Review: THE TRIALS, Donmar Warehouse

A climate drama that’s intense but slightly misses the mark

By: Aug. 17, 2022
Review: THE TRIALS, Donmar Warehouse

Review: THE TRIALS, Donmar Warehouse It's the near-future, and the climate crisis is raging. As the generation inheriting the problem, juries of under-18s are trying individual adults for their past climate-irresponsible lifestyles.

We learn that The Trials began with the 1% - the richest, the most over-consuming, the bosses of the big resource-guzzling corporations - but have now moved on to more ordinary folks.

Each adult is tried individually, making a statement in their defence before the 12-strong child jury has an initial 15 minutes to try to reach a majority verdict of guilty or not guilty.

The kids must consider various factors - income levels, permitted climate footprints (although seemingly these weren't in place during the period for which the adults are being tried), and lifestyle choices such as foreign holidays, careers, children, transport and diet.

We see three adults (Nigel Lindsay, Lucy Cohu and Sharon Small) with varying levels of past commitment to the climate cause make their plea statements. They attempt to justify their life choices, in a way that at first seems oddly agitated - until we come to learn the sentence for a guilty verdict.

The casting process used for The Trials is worthy of note. Over 1,300 young people were engaged through schools and community groups, and 206 took part in development workshops supported by the Royal Central School of Speech and Drama and National Youth Theatre.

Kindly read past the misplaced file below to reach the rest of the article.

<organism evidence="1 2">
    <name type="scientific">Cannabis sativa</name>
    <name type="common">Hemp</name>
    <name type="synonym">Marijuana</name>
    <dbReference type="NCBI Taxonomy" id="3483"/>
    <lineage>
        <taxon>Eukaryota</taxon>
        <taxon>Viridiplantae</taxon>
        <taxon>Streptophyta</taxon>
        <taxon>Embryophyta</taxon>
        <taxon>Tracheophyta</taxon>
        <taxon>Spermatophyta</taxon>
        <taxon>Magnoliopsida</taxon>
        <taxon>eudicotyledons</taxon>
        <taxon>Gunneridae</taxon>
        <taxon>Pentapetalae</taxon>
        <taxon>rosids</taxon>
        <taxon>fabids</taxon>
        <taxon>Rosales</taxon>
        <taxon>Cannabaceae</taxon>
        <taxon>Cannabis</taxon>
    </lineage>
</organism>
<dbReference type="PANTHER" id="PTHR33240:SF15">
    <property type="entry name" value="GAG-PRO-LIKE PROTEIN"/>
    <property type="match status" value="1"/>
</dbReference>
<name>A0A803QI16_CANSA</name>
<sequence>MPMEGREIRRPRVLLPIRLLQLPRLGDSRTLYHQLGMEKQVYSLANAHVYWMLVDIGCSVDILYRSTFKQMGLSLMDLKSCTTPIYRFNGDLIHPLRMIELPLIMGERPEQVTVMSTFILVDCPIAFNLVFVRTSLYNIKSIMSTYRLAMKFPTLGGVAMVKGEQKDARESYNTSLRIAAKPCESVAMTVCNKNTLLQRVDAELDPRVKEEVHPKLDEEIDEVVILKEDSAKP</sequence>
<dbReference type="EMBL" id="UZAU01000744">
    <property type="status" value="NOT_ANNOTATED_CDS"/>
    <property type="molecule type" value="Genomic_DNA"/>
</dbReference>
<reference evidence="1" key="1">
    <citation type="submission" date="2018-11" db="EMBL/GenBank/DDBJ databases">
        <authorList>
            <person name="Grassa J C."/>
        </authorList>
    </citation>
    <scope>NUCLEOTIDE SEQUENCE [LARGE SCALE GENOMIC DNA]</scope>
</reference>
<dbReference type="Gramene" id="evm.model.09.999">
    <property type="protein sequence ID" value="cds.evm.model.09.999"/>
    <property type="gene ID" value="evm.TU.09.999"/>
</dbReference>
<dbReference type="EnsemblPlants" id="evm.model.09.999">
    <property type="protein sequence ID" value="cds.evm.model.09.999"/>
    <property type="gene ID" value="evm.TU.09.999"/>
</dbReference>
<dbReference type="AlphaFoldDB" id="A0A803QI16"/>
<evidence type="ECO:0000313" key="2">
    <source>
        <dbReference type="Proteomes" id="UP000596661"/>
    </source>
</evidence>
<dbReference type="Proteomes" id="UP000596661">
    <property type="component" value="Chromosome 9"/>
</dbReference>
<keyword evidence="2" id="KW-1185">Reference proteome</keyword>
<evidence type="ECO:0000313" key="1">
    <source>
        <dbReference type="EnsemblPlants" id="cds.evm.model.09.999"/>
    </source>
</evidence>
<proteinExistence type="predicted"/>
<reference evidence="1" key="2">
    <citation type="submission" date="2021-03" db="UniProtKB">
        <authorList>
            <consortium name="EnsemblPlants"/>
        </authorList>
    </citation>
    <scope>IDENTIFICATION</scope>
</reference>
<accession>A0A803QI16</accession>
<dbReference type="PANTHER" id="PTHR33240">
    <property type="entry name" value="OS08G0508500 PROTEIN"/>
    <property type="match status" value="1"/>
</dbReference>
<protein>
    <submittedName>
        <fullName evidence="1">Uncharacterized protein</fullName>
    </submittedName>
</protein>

The resulting young cast, many making their professional stage debuts, is excellent.

Jowana El-Daouk (Gabi) and Joe Locke (Noah) give feisty performances, their characters having a personal axe to grind with their elders or "dinosaurs", a term which the kids frequently use to refer to the older generation.

Charlie Reid, as the largely uninterested Tomaz, brings occasional welcome relief through some very well delivered acerbic lines. Honor Kneafsey (Ren), William Gao (Xander) and Francis Dourado (Mohammad) all give performances that are calm yet powerful.

The Trials presents an interesting concept, and Dawn King's writing is, no doubt, deliberately provocative to push its important message. However, it's occasionally a touch sledgehammery and the central premise feels slightly flawed. Whilst it's possible to imagine climate trials of some type taking place in the future, trials of this nature, with such serious sentences, feel like a flight of fancy too far.

There's also a twist which surely, even in such a future, would be rendered impossible by the rules of procedure of any court of justice.

The suspension of reality needed to overlook these elements, to me at least, somewhat undermines the power of the play's central lesson. Nevertheless, I hope successive audiences will still leave realising that lifestyle decisions have real impacts on the planet, and that we should all do what we can to make better choices.

The Trials runs at Donmar Warehouse until 27 August 2022

Photo Credit: Helen Murray